Welcome to Bookmarker!

This is a personal project by @dellsystem. I built this to help me retain information from the books I'm reading.

Source code on GitHub (MIT license).

24

Orphans of Dickens

The social novel at the end of society

(missing author)

2
terms
1
notes

by Lucy Ives

? (2019). Orphans of Dickens. The Baffler, 44, pp. 24-35

(adjective) of, relating to, or dealing with phenomena (as of language or culture) as they occur or change over a period of time

26

a preference for diachronic, narrative description of human life predominates in contemporary culture

—p.26 missing author
confirm
1 year, 2 months ago

a preference for diachronic, narrative description of human life predominates in contemporary culture

—p.26 missing author
confirm
1 year, 2 months ago

(noun) an incidental right (as a right-of-way) attached to a principal property right and passing in possession with it / (noun) a subordinate part or adjunct / (noun) accessory objects; apparatus

31

most of this ambition seems to have been expended in the enumeration of appurtenances common to luxury condos in Manhattan

about the book Lake Success

—p.31 missing author
notable
1 year, 2 months ago

most of this ambition seems to have been expended in the enumeration of appurtenances common to luxury condos in Manhattan

about the book Lake Success

—p.31 missing author
notable
1 year, 2 months ago
34

This leaves me with the thought that the problem and possibilities of the contemporary social novel are not exclusively tied to genre—i.e., they are not the classical problems of the novel, per se. They aren’t exactly the problems and possibilities offered by the familiar challenge of maintaining a balance between action and description (famously described by György Lukács in his rants on the political efficacy of realist prose). There’s something challenging in this unfamiliar territory but also something hopeful, not just because we seem still to like novels, but because it’s clear that literature can contribute, in a significant way, to contemporary events. And where literature can help is in its combinatory and experimental capacities. Novelists can do things and try things that academics and critics cannot. So I am advocating for that now. Let’s have more social novels that explore the disruption and near-impossibility of our cherished narrative forms. Let’s have more social novels that look for narrative—and even fail to find it. In their spectacular and detailed failure, such novels may more closely resemble us.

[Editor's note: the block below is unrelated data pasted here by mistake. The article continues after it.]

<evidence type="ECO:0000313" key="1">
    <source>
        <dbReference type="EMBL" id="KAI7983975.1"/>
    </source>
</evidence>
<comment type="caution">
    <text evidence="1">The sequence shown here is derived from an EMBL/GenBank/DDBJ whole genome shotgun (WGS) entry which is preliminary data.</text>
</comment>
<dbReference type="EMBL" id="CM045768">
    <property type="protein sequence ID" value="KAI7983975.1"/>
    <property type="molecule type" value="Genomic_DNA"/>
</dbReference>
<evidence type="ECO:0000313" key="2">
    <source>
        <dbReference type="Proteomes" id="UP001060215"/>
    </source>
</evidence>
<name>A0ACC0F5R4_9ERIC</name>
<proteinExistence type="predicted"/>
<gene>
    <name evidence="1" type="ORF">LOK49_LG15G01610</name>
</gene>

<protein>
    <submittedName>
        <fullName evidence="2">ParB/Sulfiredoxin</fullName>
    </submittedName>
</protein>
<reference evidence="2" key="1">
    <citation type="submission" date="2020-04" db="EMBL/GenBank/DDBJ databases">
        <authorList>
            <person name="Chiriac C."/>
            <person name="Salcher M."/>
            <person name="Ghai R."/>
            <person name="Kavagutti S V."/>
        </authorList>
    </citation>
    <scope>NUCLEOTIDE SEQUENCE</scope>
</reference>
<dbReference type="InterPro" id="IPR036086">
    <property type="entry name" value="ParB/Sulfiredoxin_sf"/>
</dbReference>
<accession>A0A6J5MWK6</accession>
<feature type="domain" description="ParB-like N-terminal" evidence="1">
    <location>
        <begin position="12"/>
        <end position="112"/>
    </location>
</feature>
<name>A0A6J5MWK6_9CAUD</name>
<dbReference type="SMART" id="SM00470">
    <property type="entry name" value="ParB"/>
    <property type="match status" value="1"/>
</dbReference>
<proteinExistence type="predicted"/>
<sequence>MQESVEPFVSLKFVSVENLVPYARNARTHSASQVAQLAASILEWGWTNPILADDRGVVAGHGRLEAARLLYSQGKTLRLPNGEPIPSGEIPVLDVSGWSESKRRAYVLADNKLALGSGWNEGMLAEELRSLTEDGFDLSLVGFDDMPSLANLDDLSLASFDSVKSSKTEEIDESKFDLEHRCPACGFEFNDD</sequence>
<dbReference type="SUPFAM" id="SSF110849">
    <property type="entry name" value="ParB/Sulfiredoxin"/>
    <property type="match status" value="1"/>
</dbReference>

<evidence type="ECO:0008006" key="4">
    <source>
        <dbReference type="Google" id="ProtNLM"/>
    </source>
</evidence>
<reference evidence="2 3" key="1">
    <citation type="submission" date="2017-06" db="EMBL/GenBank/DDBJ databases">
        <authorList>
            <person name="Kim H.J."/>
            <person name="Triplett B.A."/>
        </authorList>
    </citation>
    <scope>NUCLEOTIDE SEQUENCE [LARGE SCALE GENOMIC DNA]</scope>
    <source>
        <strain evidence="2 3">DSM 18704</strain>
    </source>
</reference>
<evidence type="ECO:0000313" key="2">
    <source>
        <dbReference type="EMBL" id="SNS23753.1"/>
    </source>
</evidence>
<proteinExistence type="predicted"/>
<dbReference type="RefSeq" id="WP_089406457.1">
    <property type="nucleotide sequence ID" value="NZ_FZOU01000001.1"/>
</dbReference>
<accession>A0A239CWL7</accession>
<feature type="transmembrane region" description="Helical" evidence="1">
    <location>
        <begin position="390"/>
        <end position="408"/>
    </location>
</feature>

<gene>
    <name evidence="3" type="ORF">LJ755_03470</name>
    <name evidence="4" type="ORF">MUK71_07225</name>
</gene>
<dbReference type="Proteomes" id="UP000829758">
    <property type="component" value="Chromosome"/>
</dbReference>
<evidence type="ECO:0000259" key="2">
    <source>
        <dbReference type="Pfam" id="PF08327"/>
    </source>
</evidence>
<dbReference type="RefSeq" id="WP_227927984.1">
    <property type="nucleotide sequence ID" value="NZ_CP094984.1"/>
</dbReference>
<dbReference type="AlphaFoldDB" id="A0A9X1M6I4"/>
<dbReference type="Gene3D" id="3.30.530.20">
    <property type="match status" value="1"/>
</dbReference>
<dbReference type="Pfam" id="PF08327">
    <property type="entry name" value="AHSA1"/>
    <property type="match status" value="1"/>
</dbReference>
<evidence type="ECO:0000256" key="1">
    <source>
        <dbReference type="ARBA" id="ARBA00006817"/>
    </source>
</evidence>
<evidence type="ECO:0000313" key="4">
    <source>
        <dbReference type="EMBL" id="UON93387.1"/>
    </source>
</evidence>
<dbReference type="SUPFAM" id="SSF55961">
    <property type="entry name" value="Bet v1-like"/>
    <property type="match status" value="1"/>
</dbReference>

—p.34 missing author 1 year, 2 months ago

This leaves me with the thought that the problem and possibilities of the contemporary social novel are not exclusively tied to genre—i.e., they are not the classical problems of the novel, per se. They aren’t exactly the problems and possibilities offered by the familiar challenge of maintaining a balance between action and description (famously described by György Lukács in his rants on the political efficacy of realist prose). There’s something challenging in this unfamiliar territory but also something hopeful, not just because we seem still to like novels, but because it’s clear that literature can contribute, in a significant way, to contemporary events. And where literature can help is in its combinatory and experimental capacities. Novelists can do things and try things that academics and critics cannot. So I am advocating for that now. Let’s have more social novels that explore the disruption and near-impossibility of our cherished narrative forms. Let’s have more social novels that look for narrative—and even fail to find it. In their spectacular and detailed failure, such novels may more closely resemble us.

—p.34 missing author 1 year, 2 months ago